The threads of history converged in parallel this Nov. 11 in Valley Stream and across the country.
Taking place amid the pandemic, Armistice Day as Veterans Day was initially known, was itself established in 1919 as the Spanish Flu ravaged the world population, but this year the day of recognition for the country’s military service members took on even more added significance, marking the first since the 75th anniversary of the end of World War II on Sept. 8.
In Valley Stream, more than two dozen residents along with firefighters, American Legion, Veterans of Foreign Wars and Scouts BSA members gathered at the Village Green band shell for a simple ceremony, albeit replete with World War II-era Jeeps and a Humvee along with accompanying world wars re-enactors.
Valley Streamer Danny Pough, attending with his 9-year-old grandson Everest, said he wanted to show him some of the history of military service in America.
As an Army veteran serving during the tail end of the Vietnam War, Pough never saw combat, with the United States announcing it was pulling out of the country while he was still in basic training. But Pough came from a military family.
In addition to his grandfather, Everest said his great-grandfather and great-great-grandfather were also military veterans. “I think it’s so great what they did for our country,” he said.
Korean War veteran Dr. Stanley Feld served more than 16 months total on the peninsula, both during and after the war.
At 90 years old, he said at the event, “I’m lucky I’m still here.”
Of his service, Feld recalled the evening when hostilities were set to stop.
It was nearing 10 p.m. on July 27, 1953, and 12 hours prior the armistice agreement between the armies north and south of the 38th parallel had been signed. As a member of the Army 7th Infantry Division, Feld’s group had been locked in nearly a month-long, stalemated battle for control Pork Chop Hill (named for its appearance).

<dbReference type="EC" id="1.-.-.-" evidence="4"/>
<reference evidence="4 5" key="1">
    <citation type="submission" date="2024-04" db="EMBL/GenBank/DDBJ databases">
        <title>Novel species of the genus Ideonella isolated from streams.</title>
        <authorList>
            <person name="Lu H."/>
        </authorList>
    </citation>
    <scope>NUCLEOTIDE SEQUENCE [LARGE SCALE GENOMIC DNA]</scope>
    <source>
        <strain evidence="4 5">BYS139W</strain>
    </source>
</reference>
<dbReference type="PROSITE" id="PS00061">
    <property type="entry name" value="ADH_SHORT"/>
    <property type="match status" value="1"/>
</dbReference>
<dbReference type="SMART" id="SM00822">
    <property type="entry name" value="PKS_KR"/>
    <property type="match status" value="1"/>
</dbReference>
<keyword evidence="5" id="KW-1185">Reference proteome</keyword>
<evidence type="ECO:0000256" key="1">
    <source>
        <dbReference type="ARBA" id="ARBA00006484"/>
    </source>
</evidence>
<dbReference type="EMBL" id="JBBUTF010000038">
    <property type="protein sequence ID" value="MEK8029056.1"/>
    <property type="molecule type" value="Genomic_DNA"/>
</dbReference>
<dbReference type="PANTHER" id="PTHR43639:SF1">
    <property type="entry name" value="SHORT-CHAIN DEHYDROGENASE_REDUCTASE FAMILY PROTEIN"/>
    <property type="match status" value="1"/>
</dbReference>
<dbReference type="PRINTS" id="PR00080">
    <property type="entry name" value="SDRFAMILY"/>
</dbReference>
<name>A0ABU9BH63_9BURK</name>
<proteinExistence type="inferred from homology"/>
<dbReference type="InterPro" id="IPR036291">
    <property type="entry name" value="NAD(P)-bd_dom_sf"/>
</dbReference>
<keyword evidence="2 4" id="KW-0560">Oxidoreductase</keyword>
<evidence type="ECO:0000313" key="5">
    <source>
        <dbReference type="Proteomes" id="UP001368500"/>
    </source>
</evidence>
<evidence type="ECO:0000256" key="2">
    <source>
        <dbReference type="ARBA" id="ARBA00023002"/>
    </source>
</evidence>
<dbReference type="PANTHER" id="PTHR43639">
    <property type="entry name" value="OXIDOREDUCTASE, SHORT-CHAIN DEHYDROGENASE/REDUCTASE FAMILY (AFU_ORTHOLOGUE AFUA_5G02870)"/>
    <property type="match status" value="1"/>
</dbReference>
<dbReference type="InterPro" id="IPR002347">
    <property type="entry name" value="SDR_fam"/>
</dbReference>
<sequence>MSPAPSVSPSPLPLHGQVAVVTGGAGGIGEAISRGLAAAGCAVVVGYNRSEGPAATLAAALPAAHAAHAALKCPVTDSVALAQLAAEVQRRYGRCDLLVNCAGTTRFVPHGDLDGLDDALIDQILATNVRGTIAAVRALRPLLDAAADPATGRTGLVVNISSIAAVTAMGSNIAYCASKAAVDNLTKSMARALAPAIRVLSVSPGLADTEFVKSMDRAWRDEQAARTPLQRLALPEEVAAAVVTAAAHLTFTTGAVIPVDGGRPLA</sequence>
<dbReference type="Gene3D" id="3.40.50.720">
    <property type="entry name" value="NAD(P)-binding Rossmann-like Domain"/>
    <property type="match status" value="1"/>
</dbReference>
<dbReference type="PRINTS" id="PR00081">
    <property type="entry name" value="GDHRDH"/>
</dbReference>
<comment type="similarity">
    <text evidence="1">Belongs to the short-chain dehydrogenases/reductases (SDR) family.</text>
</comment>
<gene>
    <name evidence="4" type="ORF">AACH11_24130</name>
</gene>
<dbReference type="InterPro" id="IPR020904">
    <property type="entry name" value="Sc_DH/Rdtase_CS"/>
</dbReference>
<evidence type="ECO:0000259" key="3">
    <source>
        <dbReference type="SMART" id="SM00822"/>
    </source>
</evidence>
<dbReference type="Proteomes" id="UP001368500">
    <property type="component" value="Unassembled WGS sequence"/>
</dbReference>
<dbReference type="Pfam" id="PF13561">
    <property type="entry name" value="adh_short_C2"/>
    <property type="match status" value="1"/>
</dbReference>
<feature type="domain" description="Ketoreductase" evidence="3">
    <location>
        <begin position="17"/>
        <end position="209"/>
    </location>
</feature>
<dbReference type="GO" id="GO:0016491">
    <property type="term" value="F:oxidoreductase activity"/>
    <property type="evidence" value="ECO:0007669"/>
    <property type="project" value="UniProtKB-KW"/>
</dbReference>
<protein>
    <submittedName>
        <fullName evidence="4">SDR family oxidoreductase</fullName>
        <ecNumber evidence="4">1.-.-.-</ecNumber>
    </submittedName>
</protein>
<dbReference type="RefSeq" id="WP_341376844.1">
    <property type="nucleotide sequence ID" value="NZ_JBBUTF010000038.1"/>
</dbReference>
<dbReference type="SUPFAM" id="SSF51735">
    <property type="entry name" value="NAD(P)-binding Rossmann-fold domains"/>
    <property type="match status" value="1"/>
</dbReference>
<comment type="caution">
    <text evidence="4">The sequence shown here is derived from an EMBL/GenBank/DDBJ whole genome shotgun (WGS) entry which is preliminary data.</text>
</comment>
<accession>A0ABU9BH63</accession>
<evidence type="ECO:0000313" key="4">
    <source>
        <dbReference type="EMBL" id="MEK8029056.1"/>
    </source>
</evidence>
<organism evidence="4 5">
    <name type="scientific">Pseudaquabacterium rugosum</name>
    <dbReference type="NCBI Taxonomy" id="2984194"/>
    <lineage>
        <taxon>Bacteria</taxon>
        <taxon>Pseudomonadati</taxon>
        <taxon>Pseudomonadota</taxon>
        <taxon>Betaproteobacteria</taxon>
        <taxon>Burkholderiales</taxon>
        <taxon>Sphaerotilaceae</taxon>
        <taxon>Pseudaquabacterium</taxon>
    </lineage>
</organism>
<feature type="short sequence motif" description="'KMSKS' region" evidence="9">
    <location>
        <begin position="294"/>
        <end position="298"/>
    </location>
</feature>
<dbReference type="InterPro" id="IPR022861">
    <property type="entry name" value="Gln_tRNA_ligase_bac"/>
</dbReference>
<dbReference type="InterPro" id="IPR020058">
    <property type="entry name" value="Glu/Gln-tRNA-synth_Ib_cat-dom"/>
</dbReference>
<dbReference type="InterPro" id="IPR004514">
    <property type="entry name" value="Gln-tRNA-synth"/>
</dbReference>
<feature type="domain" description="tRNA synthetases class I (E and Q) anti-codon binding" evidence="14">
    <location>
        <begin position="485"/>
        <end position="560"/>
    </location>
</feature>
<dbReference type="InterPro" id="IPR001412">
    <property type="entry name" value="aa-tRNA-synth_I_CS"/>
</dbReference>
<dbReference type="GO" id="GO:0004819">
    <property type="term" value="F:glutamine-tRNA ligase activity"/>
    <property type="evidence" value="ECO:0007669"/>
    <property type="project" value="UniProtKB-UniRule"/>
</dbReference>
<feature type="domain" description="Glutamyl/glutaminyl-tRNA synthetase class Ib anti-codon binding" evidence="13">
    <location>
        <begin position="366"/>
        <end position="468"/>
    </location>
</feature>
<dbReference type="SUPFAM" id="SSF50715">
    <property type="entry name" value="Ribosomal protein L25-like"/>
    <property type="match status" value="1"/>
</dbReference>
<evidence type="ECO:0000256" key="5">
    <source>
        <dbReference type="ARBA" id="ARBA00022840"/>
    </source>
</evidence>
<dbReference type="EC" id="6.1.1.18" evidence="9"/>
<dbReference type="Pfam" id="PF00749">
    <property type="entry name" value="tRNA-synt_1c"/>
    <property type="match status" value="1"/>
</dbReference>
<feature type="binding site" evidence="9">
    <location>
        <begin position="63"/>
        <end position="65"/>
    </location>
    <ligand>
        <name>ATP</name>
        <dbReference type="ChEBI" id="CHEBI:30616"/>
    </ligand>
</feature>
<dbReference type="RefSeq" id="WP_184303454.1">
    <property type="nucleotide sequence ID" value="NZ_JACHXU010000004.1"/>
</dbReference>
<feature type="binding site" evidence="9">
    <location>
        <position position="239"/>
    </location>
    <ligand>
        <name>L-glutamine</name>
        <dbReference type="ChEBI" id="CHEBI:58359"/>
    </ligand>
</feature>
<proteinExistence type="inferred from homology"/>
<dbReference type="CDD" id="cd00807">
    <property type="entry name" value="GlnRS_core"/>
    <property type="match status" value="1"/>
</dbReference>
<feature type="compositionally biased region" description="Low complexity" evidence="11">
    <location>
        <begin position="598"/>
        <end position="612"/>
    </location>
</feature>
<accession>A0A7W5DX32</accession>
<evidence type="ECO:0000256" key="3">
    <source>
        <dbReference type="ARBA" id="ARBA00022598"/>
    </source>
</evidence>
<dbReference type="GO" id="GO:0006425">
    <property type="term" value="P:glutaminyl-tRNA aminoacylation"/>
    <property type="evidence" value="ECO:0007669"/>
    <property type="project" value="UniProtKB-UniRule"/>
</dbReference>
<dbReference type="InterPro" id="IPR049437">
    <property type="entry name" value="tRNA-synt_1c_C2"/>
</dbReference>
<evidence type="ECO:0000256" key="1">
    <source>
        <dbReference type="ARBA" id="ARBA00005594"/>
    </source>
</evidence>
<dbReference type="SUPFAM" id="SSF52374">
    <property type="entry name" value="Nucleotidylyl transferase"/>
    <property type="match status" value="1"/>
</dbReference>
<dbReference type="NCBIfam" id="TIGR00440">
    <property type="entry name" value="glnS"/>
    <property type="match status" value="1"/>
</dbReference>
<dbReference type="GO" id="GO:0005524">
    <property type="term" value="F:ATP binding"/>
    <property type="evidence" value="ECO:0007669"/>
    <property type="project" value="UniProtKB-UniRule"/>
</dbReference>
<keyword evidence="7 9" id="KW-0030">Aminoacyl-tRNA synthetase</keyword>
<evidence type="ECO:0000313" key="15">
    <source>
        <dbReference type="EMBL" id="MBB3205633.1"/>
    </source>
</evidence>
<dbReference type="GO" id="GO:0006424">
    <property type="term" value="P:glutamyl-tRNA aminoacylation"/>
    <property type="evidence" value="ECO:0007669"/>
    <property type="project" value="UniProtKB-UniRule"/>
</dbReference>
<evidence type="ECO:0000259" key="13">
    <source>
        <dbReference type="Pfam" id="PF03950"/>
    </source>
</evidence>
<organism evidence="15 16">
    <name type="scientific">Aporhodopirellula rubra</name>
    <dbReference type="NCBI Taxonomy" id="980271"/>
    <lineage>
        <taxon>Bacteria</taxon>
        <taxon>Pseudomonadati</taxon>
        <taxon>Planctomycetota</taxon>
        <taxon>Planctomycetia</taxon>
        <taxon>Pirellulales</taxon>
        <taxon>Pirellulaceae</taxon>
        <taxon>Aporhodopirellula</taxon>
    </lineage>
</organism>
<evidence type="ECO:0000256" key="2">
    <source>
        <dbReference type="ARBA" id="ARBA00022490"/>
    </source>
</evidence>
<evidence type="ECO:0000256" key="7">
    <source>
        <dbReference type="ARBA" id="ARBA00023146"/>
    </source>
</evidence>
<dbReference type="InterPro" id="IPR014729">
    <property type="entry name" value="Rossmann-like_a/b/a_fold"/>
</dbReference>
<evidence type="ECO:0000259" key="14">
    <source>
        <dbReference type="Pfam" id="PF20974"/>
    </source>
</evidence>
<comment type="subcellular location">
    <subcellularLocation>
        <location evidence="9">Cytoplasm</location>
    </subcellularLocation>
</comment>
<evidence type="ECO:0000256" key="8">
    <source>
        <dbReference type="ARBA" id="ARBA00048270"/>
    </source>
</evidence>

In anticipation of the cease-fire, Feld’s division had been ordered to retreat, but fighting continued to the last minute.
Still nearby, he stepped outside his tent to see the sky, “all lit up,” with the tracers of machine gun and artillery fire, he recounted. With the end of the war so imminent, he said, “I’m asking myself who’s getting wounded at this last minute? Who’s getting killed?”
Although a day of gratitude: “We’re here to give thanks,” Mayor Ed Fare said during a brief ceremony, “and say thank you to all the veterans who served, who are serving, who will continue to serve and serve in the future,” the pall of the coronavirus still hung heavy over the ceremony.
Kevin Hill, commander of VFW Post 1790 and a 1991 Navy Persian Gulf War veteran, described the struggle of sustaining operations at the post during the pandemic, and getting aid, whether it be personal protective equipment or food to poor, struggling and older veterans.
“Every day it’s up and down,” he said, but standing with his post members who are veterans of the wars in Iraq and Afghanistan, he said it was their duty to support the generations veterans that came before them.
“If we didn’t have the World War II veterans, and the Vietnam veterans pushing us, we’d be lost,” he said. “… We all have to give back.”